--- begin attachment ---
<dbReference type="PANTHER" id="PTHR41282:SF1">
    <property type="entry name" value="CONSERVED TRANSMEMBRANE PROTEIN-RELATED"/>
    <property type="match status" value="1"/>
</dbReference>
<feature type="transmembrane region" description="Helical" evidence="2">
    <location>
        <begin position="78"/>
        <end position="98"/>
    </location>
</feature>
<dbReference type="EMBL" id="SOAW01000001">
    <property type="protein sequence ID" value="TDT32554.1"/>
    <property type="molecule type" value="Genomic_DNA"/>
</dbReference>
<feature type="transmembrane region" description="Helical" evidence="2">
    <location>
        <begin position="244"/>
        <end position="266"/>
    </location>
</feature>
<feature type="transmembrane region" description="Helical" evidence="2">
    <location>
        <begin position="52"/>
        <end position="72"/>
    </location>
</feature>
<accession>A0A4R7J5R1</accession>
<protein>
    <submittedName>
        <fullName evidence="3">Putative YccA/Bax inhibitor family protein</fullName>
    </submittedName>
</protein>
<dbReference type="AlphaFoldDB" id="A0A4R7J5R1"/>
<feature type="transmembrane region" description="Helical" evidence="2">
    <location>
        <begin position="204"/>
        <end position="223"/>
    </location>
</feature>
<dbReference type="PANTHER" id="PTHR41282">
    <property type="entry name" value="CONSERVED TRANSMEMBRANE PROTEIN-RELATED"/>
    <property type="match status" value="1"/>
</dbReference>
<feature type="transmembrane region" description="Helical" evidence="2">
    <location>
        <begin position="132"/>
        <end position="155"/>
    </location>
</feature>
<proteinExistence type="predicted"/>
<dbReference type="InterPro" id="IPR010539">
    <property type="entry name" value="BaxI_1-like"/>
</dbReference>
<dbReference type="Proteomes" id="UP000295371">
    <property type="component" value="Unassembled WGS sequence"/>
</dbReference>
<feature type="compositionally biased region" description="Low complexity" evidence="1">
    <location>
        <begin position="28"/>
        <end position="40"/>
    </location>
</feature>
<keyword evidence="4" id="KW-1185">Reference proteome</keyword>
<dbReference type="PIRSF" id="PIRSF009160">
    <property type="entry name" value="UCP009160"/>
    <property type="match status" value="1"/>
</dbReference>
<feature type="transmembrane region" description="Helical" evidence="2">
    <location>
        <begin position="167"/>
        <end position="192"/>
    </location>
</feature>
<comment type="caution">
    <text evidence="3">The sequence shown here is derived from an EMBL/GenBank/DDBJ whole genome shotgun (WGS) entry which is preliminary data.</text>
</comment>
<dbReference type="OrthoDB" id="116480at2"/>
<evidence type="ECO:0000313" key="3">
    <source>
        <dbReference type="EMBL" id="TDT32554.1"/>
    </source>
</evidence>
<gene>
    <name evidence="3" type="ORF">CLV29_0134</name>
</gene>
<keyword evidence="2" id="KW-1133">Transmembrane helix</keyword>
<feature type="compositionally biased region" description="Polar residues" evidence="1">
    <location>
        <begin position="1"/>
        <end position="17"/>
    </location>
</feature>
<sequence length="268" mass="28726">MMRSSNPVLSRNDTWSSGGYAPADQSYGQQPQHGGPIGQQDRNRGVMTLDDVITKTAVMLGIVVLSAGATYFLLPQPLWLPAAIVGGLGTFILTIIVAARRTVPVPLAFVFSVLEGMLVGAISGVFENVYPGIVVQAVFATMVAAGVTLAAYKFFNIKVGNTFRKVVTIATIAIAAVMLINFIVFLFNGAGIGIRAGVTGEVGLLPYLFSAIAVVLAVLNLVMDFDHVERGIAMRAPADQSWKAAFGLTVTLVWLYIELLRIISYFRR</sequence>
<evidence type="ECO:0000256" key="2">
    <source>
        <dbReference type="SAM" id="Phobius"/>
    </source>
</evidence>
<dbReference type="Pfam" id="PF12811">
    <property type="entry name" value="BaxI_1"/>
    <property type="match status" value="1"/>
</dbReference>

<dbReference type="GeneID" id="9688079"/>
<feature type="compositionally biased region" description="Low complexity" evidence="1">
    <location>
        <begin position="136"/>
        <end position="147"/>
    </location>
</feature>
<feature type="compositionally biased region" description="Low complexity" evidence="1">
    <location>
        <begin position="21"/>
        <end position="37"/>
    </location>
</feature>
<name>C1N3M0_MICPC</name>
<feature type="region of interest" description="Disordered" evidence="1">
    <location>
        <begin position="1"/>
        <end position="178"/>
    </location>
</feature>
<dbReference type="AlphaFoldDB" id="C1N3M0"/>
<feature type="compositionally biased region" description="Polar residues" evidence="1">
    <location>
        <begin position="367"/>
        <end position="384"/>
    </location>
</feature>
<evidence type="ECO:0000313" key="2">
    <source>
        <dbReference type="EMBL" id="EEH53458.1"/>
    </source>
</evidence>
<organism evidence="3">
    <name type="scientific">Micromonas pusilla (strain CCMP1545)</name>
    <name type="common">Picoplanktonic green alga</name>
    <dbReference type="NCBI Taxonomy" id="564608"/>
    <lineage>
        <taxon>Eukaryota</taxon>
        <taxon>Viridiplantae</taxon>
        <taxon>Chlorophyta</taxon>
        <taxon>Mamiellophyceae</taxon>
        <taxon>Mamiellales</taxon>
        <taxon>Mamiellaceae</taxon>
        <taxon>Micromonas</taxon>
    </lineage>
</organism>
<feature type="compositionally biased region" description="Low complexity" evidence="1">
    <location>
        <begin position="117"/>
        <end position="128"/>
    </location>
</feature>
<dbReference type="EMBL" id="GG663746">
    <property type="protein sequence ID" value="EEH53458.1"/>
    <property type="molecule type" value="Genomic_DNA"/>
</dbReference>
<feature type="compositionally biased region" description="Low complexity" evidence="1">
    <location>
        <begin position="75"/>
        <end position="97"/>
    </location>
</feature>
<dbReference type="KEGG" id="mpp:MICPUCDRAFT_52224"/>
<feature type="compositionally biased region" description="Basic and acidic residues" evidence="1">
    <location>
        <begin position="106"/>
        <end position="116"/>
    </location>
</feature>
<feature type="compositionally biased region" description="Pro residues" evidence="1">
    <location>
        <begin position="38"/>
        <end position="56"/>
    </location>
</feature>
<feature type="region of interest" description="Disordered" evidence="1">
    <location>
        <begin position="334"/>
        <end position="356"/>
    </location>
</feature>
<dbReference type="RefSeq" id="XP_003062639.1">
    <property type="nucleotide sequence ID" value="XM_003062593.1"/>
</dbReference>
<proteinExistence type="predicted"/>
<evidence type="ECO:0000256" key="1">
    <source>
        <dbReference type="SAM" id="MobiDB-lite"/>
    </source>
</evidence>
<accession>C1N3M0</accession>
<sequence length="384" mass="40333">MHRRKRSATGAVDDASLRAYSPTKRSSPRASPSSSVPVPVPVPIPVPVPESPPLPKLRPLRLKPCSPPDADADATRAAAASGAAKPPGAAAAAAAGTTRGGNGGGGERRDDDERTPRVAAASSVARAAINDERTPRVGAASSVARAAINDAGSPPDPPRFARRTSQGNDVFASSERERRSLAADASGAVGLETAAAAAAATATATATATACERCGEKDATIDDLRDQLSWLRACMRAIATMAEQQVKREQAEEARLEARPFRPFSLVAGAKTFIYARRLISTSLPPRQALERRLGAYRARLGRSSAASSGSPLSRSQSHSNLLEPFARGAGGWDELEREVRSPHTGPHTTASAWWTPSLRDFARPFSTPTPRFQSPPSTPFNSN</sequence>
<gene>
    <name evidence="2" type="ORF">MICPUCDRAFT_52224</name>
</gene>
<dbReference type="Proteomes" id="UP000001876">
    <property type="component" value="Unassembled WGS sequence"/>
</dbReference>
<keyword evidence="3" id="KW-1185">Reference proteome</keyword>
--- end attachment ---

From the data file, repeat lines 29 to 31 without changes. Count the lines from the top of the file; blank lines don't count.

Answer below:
    <submittedName>
        <fullName evidence="3">Putative YccA/Bax inhibitor family protein</fullName>
    </submittedName>